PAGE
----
What are three quotes that foreshadow the theme of suffering in the book A Tale of Two Cities?

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mwestwood | College Teacher | (Level 3) Distinguished Educator

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That there will be suffering in the narrative to follow is presaged in the famous opening sentence of A Tale of Two Cities: "It was the best of times, it was the worst of times." But, more specifically, the foreshadowing of the motif of suffering is indicated in several other parts of the novel. Here are three parts of the novel in which the theme of suffering is foreshadowed:

1. The suffering of Dr. Manette will later be fully revealed after a letter of his is discovered in the prison.

"Eighteen years!" said the passenger, looking at the sun. "Gracious Creator of Day! To be buried alive for eighteen years!"

These words are the reflection of Mr. Lorry, who has been informed by the messenger Jerry Cruncher that Dr. Manette has been freed from the Bastille where he has been imprisoned for eighteen years. At this point the reader or Mr. Lorry know not what put him into prison, but it is certain that the man has suffered.

2. In Book I, Chapter 5 "The Wine-Shop," it is foreshadowed that the blood of the aristocrats will spill at the guillotine later when the Revolution begins.

A large cask of wine has been dropped from a cart, and it breaks in the street. The people nearby, who are half-starved, hear it and rush from their homes.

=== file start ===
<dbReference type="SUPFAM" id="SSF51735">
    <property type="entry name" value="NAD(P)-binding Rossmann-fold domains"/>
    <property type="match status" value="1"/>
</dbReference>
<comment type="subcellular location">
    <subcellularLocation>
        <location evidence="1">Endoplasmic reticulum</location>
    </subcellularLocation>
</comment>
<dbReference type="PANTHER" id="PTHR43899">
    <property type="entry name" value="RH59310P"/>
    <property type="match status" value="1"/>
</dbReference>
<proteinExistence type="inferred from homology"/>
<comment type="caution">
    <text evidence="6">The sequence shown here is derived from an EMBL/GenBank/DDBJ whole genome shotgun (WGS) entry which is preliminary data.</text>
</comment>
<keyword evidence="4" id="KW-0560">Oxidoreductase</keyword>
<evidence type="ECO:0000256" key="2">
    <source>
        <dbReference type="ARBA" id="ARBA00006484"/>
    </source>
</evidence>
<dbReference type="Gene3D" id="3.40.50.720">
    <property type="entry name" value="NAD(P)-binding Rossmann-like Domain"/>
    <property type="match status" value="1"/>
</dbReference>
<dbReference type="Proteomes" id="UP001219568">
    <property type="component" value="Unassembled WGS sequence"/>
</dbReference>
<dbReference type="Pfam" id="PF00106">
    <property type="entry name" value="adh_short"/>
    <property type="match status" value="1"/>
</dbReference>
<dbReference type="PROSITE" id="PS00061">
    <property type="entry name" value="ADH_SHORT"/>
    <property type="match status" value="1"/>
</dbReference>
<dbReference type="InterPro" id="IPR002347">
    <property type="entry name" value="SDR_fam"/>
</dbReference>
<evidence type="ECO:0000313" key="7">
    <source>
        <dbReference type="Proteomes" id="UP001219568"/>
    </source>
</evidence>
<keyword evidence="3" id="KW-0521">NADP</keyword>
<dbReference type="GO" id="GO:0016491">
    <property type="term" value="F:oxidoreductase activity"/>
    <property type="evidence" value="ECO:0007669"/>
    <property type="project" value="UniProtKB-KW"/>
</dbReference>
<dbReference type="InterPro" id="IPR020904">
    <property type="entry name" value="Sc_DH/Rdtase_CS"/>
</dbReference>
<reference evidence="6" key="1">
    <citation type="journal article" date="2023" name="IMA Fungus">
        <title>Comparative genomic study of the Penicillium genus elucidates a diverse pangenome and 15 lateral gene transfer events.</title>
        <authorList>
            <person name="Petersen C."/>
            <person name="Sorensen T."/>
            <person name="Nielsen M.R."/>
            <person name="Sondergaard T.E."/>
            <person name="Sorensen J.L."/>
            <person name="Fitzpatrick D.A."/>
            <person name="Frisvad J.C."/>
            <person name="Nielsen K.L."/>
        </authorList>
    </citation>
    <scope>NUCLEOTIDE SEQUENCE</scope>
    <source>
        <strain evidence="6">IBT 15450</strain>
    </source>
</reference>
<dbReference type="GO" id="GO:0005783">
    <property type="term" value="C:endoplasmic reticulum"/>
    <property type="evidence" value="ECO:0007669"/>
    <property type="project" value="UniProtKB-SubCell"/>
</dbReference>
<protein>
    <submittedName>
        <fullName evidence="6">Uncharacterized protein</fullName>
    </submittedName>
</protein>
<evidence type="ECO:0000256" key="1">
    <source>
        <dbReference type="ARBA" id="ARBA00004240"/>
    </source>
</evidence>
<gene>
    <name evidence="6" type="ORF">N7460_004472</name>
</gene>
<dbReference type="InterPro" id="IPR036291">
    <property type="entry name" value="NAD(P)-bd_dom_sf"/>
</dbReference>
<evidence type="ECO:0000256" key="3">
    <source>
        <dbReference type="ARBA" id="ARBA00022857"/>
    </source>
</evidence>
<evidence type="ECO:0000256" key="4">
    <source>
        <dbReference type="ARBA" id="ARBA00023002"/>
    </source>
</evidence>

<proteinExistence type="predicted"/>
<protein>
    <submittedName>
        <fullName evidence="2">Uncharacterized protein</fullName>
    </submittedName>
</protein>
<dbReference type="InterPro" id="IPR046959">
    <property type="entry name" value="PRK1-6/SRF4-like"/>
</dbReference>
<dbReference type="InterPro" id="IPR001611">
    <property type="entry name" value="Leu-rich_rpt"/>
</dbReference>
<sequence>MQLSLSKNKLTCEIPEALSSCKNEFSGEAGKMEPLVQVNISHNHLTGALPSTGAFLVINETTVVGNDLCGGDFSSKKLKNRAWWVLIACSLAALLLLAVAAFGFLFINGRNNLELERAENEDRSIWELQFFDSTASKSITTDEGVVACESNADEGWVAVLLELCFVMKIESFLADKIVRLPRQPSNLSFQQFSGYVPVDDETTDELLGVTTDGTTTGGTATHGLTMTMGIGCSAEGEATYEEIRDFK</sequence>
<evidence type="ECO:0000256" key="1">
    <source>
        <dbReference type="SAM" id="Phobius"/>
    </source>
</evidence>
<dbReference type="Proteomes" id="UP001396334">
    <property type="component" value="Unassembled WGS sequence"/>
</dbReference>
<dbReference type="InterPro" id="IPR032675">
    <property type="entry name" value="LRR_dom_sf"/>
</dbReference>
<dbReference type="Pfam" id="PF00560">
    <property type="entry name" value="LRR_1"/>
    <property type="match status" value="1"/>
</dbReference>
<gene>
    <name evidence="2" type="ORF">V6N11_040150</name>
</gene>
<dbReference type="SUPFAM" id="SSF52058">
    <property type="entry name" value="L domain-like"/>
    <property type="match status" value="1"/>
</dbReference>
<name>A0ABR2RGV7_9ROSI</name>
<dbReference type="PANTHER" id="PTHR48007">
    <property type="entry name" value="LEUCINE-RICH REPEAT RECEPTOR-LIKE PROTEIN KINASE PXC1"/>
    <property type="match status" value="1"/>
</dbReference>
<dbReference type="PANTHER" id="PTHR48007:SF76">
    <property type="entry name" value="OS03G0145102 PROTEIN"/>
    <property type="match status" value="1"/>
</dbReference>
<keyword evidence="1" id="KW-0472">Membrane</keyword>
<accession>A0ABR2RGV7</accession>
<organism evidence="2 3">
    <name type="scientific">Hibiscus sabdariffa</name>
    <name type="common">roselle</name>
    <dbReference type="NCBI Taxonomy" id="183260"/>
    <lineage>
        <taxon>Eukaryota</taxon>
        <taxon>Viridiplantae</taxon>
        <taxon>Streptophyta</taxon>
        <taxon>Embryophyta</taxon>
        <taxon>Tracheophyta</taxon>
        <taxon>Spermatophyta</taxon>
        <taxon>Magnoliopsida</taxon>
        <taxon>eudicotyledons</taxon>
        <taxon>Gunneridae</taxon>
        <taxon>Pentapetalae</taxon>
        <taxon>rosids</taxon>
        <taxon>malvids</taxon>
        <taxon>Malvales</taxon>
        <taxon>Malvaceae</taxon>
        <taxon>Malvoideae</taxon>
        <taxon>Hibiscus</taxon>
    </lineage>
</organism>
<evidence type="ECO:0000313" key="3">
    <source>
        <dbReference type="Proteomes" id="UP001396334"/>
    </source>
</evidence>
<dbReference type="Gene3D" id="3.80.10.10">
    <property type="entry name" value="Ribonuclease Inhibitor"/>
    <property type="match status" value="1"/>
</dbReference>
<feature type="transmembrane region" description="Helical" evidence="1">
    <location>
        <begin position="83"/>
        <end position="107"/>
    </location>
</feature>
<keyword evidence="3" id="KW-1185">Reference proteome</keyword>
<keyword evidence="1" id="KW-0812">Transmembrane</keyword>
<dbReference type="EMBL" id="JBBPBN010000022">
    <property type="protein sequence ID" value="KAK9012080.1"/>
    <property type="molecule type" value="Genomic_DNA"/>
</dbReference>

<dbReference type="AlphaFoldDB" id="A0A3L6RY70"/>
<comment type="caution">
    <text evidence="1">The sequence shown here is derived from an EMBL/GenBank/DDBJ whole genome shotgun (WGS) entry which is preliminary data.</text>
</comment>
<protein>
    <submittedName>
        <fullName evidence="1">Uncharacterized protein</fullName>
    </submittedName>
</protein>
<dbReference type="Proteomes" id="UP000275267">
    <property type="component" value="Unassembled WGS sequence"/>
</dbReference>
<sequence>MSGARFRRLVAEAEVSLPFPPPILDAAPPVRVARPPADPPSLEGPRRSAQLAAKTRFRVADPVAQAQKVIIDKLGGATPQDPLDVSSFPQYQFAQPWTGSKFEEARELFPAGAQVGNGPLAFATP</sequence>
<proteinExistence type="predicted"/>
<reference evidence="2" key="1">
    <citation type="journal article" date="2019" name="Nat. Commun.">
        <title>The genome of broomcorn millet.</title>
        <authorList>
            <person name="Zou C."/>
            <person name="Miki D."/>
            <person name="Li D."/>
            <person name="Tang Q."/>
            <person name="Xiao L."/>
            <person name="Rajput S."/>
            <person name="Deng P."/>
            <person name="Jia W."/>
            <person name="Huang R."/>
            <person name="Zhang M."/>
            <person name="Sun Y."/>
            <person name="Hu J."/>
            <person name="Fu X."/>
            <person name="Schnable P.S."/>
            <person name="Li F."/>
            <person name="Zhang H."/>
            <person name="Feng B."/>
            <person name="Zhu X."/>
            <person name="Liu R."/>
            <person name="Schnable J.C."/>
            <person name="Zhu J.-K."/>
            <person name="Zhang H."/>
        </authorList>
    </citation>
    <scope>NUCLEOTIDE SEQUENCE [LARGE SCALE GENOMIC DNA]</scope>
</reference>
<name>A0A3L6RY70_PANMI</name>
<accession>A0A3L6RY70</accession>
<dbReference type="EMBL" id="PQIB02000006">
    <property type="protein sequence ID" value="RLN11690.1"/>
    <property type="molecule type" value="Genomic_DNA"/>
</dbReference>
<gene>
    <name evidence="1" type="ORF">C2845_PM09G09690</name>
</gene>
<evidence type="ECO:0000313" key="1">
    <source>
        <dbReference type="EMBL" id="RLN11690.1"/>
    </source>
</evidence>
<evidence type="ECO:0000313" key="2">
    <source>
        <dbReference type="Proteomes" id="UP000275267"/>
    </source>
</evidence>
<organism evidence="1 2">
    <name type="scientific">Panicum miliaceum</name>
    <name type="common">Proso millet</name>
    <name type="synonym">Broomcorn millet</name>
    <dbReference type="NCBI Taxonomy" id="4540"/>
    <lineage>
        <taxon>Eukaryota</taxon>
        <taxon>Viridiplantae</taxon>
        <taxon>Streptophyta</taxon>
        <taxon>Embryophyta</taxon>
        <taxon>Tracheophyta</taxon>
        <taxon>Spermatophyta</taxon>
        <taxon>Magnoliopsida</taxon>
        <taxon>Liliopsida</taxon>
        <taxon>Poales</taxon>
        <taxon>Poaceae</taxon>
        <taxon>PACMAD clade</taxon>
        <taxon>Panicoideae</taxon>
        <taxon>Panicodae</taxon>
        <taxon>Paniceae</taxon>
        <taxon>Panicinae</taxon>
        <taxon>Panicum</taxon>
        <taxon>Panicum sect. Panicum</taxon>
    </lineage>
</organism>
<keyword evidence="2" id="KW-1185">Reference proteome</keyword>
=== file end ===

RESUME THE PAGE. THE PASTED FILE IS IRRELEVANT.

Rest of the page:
Some men knelt down, made scoops of their two hands joined, and sipped, or tried to help women, who bent over their shoulders, to sip, before the wine had all run out between their fingers.

One man who is covered in wine

...scrawls upon a wall with his finger dipped in muddy wine--BLOOD.
The time was to come, when that wine too would be spilled on the street-stones, and when the stain of it would be red upon many there.

3. In Book III, Chapter 12, Ernest Defarge reasons that there should be a limit to the death on the guillotine. However, his wife does not agree, and foreshadows the suffering and death to come.

"Well, well," reasoned Defarge, "but one must stop somewhere. After all, the question is still where?" 

"At extermination," said madame.

When her husband notes how Dr. Manette, for whom he was once a servant, has suffered and how his daughter has suffered, Madame Defarge heartlessly replies to his urging to end her terrible vengeance,

"Then tell Wind and Fire where to stop...but don't tell me."

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